Public School Jobs

A typical public school in Korea

What are these jobs

 It’s exactly as the title says, teaching English in the Korean public schools. Since the mid-1990’s, Korea has employed native speaker teachers in their schools in order to improve their English schools starting in the third grade through high school. The program is set up to be like Japan’s JET and Hong Kong’s NET Scheme programs where foreign teachers are paired with a local teacher to primarily improve speaking skills. Today, these foreign teachers are usually employed in the elementary and middle schools with a few teachers employed at the high school level, usually specialty high schools like a foreign language, science-specific or IB high schools. The goal of the Korean government is to have a native speaker in every elementary school and most middle schools.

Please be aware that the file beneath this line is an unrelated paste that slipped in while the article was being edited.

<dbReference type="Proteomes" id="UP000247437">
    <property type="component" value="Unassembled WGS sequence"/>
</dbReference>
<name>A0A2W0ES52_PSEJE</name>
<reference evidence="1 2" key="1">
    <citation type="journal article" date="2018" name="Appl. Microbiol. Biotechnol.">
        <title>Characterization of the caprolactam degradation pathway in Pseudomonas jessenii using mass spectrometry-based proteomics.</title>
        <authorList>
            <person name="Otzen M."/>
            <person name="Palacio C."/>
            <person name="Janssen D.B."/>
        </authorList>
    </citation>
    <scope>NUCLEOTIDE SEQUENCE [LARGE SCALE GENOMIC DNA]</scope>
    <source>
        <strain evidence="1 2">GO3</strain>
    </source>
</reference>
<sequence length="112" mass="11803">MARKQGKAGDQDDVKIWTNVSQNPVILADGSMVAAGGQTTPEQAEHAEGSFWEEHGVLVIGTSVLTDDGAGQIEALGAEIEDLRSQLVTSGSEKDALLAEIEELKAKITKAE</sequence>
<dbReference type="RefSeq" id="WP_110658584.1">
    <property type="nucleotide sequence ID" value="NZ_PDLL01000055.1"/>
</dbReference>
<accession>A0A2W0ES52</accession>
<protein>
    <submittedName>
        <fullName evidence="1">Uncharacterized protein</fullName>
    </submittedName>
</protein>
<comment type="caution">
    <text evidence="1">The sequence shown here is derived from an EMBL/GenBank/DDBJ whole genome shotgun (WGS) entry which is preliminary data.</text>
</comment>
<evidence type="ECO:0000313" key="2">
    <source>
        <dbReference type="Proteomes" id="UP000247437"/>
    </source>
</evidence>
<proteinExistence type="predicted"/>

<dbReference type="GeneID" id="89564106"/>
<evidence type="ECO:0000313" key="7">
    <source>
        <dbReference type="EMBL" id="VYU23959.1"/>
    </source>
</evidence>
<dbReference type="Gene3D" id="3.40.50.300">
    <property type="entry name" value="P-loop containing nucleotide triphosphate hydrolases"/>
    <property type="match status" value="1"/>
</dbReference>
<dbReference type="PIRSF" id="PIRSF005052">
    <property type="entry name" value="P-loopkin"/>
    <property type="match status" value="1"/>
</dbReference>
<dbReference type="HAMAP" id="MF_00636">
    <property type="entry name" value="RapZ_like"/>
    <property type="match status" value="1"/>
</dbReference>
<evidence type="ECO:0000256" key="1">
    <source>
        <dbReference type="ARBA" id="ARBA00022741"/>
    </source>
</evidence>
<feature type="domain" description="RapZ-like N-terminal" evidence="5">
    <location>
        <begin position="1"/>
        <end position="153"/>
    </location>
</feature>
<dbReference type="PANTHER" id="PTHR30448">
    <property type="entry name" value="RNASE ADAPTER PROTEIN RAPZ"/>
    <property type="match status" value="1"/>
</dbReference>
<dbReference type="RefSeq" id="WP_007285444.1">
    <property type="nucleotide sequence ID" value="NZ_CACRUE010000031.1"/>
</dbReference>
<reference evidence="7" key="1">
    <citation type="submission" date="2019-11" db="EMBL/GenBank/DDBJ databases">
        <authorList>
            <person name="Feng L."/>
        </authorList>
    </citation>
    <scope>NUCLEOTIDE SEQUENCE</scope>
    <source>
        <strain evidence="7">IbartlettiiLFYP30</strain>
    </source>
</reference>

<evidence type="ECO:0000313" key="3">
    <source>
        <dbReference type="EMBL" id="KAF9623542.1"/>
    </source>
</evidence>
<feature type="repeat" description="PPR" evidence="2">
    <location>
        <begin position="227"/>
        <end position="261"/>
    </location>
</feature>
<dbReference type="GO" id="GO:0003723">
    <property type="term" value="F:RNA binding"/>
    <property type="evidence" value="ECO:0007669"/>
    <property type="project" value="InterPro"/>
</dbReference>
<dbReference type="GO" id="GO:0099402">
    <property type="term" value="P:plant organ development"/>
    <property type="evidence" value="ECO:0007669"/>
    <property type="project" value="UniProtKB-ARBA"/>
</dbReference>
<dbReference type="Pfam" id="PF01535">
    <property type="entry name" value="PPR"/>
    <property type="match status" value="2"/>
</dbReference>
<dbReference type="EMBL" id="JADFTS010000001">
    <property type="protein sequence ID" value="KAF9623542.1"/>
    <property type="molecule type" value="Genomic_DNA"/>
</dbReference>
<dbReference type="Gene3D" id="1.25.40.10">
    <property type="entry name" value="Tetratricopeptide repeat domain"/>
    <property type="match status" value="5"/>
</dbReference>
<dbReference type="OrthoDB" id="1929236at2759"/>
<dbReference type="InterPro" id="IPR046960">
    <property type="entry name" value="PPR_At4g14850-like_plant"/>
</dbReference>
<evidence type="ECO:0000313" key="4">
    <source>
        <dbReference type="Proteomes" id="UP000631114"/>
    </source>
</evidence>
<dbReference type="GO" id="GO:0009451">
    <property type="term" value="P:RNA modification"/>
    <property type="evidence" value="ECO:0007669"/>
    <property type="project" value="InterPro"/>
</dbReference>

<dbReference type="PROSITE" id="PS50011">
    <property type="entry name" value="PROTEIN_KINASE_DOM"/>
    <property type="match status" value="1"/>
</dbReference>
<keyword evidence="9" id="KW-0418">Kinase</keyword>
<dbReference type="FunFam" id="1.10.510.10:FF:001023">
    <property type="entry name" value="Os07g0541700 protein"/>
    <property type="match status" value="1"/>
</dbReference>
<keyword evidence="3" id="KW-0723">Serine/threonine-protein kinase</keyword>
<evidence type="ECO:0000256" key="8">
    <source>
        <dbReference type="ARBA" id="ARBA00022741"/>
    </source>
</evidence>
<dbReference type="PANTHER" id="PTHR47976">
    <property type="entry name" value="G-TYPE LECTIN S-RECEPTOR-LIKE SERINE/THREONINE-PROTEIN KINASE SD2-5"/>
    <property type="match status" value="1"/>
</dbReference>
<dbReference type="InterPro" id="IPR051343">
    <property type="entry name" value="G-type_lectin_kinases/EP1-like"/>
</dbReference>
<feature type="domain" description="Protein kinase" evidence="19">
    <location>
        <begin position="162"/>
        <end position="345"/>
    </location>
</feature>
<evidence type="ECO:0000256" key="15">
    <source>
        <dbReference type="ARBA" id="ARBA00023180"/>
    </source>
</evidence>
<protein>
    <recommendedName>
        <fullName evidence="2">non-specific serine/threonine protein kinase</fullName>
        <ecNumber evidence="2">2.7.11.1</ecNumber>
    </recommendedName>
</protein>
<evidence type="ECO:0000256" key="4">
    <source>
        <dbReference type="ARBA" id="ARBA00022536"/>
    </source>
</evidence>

Number of jobs available 

 Quite a few, though less than hogwon jobs due to the lesser number of schools and schools only have one native speaker per school. In recent years, there has been a gradual cutback in the number of foreign teachers due to budget cutbacks, slowing population growth and a backlash from Korean teachers who believe they are just as qualified as a foreign teacher. 

 Where are the jobs located

There are jobs in every corner of Korea from the big cities to the small towns and countryside. The biggest demand, of course, is in the cities but these jobs tend to be the most competitive with rural schools usually going begging for a teacher.  

What the job entails